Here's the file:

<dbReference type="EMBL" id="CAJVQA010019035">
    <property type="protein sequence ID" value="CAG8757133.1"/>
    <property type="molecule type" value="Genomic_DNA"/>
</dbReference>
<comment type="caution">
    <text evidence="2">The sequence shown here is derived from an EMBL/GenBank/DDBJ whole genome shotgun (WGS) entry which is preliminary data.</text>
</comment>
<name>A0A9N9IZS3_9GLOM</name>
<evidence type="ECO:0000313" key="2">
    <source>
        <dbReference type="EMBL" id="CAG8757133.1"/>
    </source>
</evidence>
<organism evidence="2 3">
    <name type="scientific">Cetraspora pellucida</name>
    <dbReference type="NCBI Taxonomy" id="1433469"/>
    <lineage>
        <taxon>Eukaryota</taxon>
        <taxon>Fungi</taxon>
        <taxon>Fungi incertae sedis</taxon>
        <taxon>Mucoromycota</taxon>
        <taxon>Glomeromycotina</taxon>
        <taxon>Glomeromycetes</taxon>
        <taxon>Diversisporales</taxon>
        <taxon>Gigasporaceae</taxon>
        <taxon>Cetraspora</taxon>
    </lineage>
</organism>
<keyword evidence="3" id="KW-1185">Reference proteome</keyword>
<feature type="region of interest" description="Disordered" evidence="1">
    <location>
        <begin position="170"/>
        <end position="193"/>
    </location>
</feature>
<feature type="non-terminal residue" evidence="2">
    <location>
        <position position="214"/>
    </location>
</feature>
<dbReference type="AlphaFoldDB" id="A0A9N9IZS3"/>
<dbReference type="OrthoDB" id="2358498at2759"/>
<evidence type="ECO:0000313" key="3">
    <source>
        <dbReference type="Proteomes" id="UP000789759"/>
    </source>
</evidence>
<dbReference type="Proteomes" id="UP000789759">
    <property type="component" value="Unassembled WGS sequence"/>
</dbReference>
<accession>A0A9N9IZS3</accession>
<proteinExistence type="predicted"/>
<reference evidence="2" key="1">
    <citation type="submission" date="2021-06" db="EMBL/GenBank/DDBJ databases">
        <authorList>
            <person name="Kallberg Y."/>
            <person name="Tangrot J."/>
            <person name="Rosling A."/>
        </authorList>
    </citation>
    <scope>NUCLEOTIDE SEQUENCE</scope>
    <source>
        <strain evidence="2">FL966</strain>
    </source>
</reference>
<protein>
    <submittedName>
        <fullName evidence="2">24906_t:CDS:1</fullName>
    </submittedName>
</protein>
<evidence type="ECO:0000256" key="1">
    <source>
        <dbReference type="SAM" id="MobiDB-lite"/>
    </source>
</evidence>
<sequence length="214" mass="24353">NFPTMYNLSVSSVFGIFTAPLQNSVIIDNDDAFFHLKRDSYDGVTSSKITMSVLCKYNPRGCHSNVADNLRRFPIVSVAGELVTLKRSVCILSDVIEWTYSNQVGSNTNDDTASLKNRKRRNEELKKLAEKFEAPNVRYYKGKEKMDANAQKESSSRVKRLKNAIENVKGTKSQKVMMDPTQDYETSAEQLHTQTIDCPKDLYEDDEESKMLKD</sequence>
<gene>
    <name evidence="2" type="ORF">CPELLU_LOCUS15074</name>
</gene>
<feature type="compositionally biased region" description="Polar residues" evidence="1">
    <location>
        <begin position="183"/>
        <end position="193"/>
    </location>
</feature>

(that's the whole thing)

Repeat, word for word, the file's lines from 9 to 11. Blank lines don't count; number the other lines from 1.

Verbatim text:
<evidence type="ECO:0000313" key="2">
    <source>
        <dbReference type="EMBL" id="CAG8757133.1"/>